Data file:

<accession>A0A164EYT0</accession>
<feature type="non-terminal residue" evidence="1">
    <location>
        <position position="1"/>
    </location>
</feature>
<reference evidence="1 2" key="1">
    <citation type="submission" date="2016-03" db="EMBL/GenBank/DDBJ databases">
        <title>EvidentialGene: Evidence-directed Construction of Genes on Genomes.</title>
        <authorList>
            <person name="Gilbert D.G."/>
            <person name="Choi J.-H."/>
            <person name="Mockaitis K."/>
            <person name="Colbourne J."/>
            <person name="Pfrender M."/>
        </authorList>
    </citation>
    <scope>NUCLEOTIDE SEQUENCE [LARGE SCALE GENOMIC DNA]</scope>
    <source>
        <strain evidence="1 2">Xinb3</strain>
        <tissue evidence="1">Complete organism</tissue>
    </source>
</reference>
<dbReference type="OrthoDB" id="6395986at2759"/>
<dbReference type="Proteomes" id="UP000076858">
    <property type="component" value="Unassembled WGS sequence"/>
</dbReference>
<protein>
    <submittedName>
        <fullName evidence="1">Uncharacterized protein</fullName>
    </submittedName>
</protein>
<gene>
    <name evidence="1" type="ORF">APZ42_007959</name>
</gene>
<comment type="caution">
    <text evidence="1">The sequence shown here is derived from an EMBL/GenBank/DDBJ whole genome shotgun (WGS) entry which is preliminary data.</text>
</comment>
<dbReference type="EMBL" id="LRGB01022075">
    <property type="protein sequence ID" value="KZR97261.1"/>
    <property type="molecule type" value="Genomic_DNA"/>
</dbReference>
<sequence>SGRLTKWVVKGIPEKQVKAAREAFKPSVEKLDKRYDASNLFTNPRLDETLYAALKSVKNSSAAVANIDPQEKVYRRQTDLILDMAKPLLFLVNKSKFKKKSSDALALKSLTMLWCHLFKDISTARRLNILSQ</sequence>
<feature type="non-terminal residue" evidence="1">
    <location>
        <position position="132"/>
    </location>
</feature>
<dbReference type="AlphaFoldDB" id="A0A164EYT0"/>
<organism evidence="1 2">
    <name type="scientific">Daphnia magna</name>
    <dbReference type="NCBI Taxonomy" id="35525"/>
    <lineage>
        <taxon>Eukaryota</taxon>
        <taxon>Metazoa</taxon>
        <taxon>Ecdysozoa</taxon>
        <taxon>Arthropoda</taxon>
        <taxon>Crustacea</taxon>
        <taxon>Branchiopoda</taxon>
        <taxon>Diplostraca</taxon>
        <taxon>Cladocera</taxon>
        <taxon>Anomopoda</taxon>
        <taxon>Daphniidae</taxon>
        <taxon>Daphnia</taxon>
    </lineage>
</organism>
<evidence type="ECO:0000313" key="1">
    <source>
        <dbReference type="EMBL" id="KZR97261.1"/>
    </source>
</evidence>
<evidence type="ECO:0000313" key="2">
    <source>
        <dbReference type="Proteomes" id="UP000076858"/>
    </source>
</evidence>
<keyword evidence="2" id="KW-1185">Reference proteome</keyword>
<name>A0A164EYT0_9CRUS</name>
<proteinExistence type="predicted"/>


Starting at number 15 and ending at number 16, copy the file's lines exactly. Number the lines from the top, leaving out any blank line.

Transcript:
            <person name="Pfrender M."/>
        </authorList>